Research shows that cuckolding could be a positive thing

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Research by scientists has suggested that cuckolding could be a positive for some relationships.

In recent years the shortened version of the word, "cuck" has been adopted by the alt-right movement as a means of insulting a man who they feel has become emasculated and lost his sense of worth.

The actual origins of the story are sexual in nature and it has become a fetish for some men who like to fantasise about their partner engaging in sexual activity with another person.

Although strongly associated with heterosexual men it has also been found to be a fantasy for women and gay men too.

Research by David Ley, Justin Lehmiller, and Dan Savage has found that in some cases, the practice of cuckolding can be a positive for couples.

CNNreports that in a forthcoming book by Lehmiller, thousands of American's were surveyed and 58 per cent of men and a third of women admitted to having this fantasy.

Speaking to CNN, Lehmiller said:

Men are more likely to fantasize about cuckolding, and they do it more often -- but there are a number of women who have these fantasies as well, which points to the need for more research focused on women's cuckolding desires.

Further research by the trio, published by Archives of Sexual Behaviour has also found that the fantasy is also shared by some gay men.

A study of 580 gay men found that there were overlapping themes between gay and straight men when it came to cuckolding, these included voyeurism and group sex.

Lehmiller added:

For gay men, cuckolding isn't quite as taboo because the norm of lifelong monogamy isn't so strong in the LGBT community; however, it can still be arousing for a number of other reasons.

It's a sexual desire that can be easily customized to meet a wide range of sexual needs and desires, whether it's taboo sex, novelty, voyeurism or something else.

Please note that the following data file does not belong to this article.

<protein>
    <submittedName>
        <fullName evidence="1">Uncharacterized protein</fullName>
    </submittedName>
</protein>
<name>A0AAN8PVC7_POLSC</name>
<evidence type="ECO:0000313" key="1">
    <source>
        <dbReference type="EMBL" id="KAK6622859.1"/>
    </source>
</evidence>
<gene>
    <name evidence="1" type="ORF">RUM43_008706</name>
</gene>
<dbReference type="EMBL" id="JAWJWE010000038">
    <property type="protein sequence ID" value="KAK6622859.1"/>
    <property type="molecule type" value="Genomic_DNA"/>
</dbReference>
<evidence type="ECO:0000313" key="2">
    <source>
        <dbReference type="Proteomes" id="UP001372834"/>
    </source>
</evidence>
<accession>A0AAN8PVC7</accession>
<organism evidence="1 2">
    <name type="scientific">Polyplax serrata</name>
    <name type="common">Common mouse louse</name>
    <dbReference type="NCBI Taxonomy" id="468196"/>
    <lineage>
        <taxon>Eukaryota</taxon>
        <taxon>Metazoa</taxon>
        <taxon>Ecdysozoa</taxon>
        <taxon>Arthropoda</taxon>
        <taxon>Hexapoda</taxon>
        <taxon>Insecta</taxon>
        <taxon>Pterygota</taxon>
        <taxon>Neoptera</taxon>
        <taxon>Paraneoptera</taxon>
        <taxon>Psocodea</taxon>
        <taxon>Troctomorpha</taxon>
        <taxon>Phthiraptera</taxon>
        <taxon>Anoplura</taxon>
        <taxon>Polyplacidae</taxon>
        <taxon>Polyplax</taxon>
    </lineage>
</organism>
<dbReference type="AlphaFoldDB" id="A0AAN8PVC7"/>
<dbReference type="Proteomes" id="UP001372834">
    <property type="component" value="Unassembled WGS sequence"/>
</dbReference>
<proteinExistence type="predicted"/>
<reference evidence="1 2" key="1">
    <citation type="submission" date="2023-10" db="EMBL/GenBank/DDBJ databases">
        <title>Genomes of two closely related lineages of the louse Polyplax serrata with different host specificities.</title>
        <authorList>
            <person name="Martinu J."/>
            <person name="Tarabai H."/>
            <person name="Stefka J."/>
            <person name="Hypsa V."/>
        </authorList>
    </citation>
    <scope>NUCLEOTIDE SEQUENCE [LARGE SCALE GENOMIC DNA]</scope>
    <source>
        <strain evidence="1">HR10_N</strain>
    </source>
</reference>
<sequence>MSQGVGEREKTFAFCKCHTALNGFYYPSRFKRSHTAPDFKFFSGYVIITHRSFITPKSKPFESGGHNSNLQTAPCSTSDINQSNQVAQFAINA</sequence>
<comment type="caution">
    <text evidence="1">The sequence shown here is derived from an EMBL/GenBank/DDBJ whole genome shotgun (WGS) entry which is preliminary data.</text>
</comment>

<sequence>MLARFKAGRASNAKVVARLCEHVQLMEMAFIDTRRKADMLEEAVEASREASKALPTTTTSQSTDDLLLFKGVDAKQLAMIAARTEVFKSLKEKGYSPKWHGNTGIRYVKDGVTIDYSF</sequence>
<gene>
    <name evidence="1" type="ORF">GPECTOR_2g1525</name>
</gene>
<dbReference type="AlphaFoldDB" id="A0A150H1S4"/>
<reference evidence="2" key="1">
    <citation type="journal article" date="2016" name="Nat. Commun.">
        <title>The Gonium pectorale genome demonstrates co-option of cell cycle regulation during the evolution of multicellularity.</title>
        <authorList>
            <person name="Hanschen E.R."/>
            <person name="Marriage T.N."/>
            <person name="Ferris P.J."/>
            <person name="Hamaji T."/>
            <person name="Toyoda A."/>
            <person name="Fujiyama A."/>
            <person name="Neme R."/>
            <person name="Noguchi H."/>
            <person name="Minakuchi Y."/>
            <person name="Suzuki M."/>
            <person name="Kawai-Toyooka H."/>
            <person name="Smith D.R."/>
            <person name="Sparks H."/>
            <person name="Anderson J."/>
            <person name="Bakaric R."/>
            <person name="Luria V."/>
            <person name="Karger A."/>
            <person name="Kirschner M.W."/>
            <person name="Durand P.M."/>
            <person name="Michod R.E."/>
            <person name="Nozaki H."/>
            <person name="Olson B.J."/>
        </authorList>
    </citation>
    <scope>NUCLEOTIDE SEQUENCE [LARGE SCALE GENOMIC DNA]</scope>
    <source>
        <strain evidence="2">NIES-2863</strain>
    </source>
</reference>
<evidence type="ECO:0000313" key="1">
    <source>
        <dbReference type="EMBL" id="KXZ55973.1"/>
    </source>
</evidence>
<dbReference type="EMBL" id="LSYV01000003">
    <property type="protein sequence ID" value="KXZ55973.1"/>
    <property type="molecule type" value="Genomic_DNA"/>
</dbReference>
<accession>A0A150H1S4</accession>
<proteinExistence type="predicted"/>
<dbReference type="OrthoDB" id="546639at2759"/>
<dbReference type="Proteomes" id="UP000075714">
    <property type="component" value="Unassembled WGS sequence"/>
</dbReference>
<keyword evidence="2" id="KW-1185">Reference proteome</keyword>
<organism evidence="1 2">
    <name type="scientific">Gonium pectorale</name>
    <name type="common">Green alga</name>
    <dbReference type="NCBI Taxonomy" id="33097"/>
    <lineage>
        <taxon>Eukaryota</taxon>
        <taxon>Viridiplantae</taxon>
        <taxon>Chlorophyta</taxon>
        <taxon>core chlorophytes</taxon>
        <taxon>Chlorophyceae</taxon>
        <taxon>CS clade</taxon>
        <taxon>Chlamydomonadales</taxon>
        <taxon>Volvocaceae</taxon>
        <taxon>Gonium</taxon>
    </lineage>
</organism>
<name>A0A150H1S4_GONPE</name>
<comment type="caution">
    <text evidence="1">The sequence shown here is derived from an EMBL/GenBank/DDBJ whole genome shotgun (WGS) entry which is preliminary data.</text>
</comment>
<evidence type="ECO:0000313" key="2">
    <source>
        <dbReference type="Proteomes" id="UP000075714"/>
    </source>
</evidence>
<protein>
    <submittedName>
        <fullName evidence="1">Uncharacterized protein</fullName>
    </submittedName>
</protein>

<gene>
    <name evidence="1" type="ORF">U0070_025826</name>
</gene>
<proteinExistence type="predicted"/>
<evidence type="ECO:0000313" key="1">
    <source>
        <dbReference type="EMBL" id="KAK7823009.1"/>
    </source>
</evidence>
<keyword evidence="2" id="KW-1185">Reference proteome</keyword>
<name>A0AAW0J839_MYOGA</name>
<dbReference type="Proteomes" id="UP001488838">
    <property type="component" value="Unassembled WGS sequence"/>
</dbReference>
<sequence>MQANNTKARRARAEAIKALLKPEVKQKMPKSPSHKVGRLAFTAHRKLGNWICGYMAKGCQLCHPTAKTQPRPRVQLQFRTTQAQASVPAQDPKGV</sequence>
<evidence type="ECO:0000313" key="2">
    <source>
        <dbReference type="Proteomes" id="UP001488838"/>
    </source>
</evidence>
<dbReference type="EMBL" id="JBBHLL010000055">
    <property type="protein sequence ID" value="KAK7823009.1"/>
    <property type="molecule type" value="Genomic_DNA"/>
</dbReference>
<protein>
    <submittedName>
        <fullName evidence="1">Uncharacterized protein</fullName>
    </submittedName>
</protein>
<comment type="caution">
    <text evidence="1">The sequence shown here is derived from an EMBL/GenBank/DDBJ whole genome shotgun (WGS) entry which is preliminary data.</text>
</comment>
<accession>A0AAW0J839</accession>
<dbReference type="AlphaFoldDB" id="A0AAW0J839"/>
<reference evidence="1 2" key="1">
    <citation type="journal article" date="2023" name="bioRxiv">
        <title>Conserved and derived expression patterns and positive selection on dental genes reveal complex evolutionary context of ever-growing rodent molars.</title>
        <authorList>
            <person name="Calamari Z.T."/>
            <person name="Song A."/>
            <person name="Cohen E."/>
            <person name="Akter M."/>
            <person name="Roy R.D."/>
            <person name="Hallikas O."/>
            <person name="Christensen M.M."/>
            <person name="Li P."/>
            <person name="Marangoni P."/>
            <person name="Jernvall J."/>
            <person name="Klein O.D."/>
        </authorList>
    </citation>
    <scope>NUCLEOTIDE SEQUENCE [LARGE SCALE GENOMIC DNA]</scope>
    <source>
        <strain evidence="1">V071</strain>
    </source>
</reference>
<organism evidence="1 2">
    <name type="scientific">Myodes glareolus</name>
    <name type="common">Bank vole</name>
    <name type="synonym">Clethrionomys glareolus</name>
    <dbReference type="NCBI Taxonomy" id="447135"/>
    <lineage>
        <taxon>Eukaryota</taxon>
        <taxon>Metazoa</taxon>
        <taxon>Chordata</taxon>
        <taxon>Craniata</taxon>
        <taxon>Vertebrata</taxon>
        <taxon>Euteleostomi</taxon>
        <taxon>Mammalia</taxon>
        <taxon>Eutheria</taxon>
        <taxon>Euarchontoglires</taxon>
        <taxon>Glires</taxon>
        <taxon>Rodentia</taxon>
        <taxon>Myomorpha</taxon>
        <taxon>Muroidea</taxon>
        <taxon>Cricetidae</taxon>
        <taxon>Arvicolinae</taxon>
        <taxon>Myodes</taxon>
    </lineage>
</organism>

Although this might not initially present itself as the most healthy thing for a couple to be doing, the experts believe that their findings show that it often has a positive effect on couples.

However, they do not recommend it if a member of the relationship suffers from intimacy issues or anxiety.

CNN quotes Lehmiller as saying:

Overall, our research found that for the most part, cuckolding tends to be a positive fantasy and behaviour.

It doesn't appear to be evidence of disturbance, of an unhealthy relationship, or of disregard for one's partner.

We found several personality factors that predict more positive experiences acting on cuckolding fantasies.

For those who have a lot of relationship anxiety or abandonment issues, who lack intimacy and communication, and who aren't careful, detail-oriented planners, acting on a consensual non-monogamy fantasy could very well be a negative experience.

In other words, not everyone who has a cuckolding fantasy should think about acting on it.

Of course, this is just based on the study of a few thousand people and perhaps shouldn't be seen as an endorsement of the fantasy.

As a caveat, they do recommend that any couples who feel that they want to give it a go should talk about it first.

Dan Savage says:

The reality of watching your spouse have sex with someone else -- or knowing they're doing it if you're not there -- is often very different than the fantasy.

It can dredge up powerful emotions, so take baby steps and keep talking and communicating.

That said, the rewards can be amazing, according to couples who have successfully folded cuckold play into their relationships.


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